While the narrative of Matilda largely centres around its main character, it truly was an ensemble production, where many supporting characters shone. This was also true for TUTS’s production of The Prom.
The Prom opens on the failing careers of four eccentric, selfish Broadway actors – Dee Dee Allen (Caitriona Murphy), Barry Glickman (Greg Armstrong-Morris), Angie Dickinson (Amanda Lourenco) and Trent Oliver (Matthew Valinho). Seeking a cause that will allow them to regain relevance, they choose to help Emma, a lesbian student in Edgewater, Ind., take her girlfriend to prom, despite the parent-teacher association having canceled prom to prevent that from happening. Emma is under scrutiny in her town of apparent homophobes – the worst being the unsuspecting mother of her girlfriend – and the crew of Broadway has-beens is determined to spread tolerance to people they view as closed-minded hicks and come out as heroes. Chaos follows, yet so do lessons of acceptance and generosity.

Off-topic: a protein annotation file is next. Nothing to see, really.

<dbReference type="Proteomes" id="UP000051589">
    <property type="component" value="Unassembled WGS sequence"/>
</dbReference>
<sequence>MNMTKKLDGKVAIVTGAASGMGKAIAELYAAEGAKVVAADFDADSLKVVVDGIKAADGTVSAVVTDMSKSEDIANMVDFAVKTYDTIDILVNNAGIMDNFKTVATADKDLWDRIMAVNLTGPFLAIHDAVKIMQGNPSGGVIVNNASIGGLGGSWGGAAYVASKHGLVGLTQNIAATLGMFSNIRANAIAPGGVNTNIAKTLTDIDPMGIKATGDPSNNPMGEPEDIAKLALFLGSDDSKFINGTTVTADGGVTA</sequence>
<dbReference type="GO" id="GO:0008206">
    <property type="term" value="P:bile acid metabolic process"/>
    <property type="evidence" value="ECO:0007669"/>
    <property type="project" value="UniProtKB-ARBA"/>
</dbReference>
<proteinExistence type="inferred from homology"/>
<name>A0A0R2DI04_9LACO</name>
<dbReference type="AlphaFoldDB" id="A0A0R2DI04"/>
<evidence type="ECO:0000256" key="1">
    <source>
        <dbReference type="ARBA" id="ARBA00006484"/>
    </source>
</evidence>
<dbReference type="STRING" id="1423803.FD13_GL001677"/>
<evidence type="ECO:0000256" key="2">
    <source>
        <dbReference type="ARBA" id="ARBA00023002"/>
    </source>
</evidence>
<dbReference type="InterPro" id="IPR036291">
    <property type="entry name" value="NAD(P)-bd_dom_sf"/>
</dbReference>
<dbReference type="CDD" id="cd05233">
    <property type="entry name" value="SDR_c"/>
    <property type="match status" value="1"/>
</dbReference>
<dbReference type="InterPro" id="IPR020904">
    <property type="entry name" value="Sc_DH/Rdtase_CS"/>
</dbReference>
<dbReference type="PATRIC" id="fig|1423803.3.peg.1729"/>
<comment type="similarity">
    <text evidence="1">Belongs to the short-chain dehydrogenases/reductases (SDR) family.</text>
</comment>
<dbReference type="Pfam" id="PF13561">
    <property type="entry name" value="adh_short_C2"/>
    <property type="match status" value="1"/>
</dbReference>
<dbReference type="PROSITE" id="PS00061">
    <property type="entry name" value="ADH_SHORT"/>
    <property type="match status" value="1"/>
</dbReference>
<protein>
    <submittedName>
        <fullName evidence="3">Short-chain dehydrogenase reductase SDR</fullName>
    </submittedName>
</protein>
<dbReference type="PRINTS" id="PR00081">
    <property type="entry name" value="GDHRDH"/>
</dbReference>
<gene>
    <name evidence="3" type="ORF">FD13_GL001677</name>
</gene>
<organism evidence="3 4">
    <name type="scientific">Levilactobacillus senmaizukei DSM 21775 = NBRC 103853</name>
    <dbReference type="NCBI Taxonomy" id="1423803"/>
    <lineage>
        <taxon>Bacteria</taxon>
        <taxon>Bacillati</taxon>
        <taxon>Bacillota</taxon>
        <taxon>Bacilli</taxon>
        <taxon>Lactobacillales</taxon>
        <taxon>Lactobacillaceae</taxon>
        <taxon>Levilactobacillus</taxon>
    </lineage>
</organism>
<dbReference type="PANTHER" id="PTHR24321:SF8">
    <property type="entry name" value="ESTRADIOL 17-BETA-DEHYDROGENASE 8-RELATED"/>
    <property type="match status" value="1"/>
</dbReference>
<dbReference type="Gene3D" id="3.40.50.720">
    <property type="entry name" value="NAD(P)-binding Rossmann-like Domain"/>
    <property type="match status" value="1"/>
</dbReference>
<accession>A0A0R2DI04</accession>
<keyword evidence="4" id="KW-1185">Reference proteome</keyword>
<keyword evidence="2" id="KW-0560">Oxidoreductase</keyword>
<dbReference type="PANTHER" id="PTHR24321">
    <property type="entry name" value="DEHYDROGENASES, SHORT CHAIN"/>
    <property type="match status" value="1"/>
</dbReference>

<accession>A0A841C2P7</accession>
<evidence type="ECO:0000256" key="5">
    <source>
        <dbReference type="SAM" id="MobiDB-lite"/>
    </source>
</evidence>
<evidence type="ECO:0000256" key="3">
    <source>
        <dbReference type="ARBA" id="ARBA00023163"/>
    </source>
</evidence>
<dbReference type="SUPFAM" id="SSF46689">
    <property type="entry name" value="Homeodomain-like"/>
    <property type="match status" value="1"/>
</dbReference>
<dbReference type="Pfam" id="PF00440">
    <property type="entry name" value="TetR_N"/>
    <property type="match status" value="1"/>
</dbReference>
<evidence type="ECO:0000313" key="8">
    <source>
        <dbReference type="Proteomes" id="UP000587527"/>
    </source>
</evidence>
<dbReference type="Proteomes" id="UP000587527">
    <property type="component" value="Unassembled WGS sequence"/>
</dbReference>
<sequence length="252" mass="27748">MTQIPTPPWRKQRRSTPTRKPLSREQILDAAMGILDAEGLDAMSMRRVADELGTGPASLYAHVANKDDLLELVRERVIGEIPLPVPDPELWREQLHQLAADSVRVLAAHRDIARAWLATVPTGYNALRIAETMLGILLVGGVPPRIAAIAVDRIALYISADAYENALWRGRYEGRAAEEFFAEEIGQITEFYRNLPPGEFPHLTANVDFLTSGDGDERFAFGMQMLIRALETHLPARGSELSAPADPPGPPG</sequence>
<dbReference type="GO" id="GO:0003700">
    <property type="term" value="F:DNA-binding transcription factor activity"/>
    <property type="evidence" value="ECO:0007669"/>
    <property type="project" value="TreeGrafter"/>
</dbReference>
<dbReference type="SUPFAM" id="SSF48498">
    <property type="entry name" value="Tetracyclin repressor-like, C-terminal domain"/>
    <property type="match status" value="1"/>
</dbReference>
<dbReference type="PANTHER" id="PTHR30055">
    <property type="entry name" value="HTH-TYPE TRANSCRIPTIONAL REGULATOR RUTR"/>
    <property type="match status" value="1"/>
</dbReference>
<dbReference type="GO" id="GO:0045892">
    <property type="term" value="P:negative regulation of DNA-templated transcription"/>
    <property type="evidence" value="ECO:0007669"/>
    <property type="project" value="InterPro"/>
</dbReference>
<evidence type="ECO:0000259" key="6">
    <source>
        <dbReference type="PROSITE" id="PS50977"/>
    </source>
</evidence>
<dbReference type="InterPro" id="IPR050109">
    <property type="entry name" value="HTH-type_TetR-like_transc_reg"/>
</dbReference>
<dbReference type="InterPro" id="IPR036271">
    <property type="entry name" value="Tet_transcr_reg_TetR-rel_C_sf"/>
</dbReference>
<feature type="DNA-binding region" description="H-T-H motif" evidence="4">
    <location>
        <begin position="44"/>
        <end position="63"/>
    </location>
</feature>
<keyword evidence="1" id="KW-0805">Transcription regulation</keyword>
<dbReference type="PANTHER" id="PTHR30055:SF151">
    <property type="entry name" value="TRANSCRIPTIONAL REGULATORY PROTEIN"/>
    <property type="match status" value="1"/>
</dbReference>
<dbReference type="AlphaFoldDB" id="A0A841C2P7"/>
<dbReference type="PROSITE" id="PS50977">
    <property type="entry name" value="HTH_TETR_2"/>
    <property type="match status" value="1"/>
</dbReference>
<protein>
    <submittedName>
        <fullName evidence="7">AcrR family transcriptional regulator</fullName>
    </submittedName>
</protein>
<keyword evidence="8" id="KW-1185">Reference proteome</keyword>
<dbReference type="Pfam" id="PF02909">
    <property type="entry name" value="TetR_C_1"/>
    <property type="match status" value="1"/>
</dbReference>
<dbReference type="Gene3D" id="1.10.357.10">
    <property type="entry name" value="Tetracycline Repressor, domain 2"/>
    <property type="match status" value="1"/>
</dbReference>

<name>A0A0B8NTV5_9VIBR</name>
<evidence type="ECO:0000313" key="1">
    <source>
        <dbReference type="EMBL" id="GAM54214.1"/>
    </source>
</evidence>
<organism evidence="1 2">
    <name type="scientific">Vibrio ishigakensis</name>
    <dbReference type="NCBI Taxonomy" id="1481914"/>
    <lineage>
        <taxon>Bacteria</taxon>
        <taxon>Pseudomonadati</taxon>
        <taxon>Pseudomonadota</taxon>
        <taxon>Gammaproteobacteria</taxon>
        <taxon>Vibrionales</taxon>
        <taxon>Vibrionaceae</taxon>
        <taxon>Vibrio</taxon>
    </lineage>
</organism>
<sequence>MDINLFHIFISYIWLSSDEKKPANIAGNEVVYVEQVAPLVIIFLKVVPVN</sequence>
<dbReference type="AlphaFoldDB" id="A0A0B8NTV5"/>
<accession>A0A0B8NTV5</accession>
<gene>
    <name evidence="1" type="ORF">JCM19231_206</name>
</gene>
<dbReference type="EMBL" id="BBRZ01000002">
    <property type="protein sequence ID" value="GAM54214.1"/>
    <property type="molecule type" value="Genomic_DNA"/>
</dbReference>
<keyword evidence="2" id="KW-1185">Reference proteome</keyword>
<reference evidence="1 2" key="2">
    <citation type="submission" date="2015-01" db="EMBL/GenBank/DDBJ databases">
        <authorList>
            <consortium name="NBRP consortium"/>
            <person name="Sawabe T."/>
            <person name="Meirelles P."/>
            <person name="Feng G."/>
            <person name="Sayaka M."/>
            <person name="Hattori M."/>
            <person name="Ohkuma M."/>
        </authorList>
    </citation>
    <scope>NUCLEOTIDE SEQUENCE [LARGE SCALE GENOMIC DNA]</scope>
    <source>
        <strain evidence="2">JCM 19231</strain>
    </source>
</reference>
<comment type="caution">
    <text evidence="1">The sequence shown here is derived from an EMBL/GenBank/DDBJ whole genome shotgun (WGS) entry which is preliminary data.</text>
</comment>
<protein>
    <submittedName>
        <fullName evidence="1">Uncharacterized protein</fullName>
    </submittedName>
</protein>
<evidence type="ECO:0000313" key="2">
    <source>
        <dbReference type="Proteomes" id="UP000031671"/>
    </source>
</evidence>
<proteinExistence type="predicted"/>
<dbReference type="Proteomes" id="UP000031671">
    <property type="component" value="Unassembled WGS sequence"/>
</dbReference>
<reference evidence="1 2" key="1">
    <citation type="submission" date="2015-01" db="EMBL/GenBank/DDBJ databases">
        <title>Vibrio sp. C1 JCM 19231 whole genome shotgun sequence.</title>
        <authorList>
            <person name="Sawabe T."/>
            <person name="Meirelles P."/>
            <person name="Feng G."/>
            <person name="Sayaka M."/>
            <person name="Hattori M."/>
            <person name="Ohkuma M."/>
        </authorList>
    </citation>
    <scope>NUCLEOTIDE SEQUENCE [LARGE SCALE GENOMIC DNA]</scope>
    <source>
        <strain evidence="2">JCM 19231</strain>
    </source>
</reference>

Murphy and Armstrong-Morris are masterful performers with powerful stage presences who ably transform their characters from self-absorbed and out-of-touch to caring and relatable. Armstrong-Morris’s “Barry is Going to Prom” reveals intriguing dimensions to the well-established spunk of his character, and Murphy’s “It’s Not About Me” is a true showstopper. The power duo is joined by Lourenco’s Angie, who is classy and entertaining to watch, as well as Valinho’s hilarious and cheeky Trent Oliver.
These eccentric personalities are well-balanced by Anna Pontin’s earnest and mature portrayal of Emma. Pontin brings a warm vocal tone and a comfortable stage presence to this emotionally complex role. Emma’s love interest, Alyssa Greene, is brought to life with an equally beautiful voice and authenticity from Brianna Clark. Whether it’s Valihno’s standing back flip in “Love Thy Neighbour,” or Murphy’s soulful belt in “The Lady is Improving,” this cast truly shines.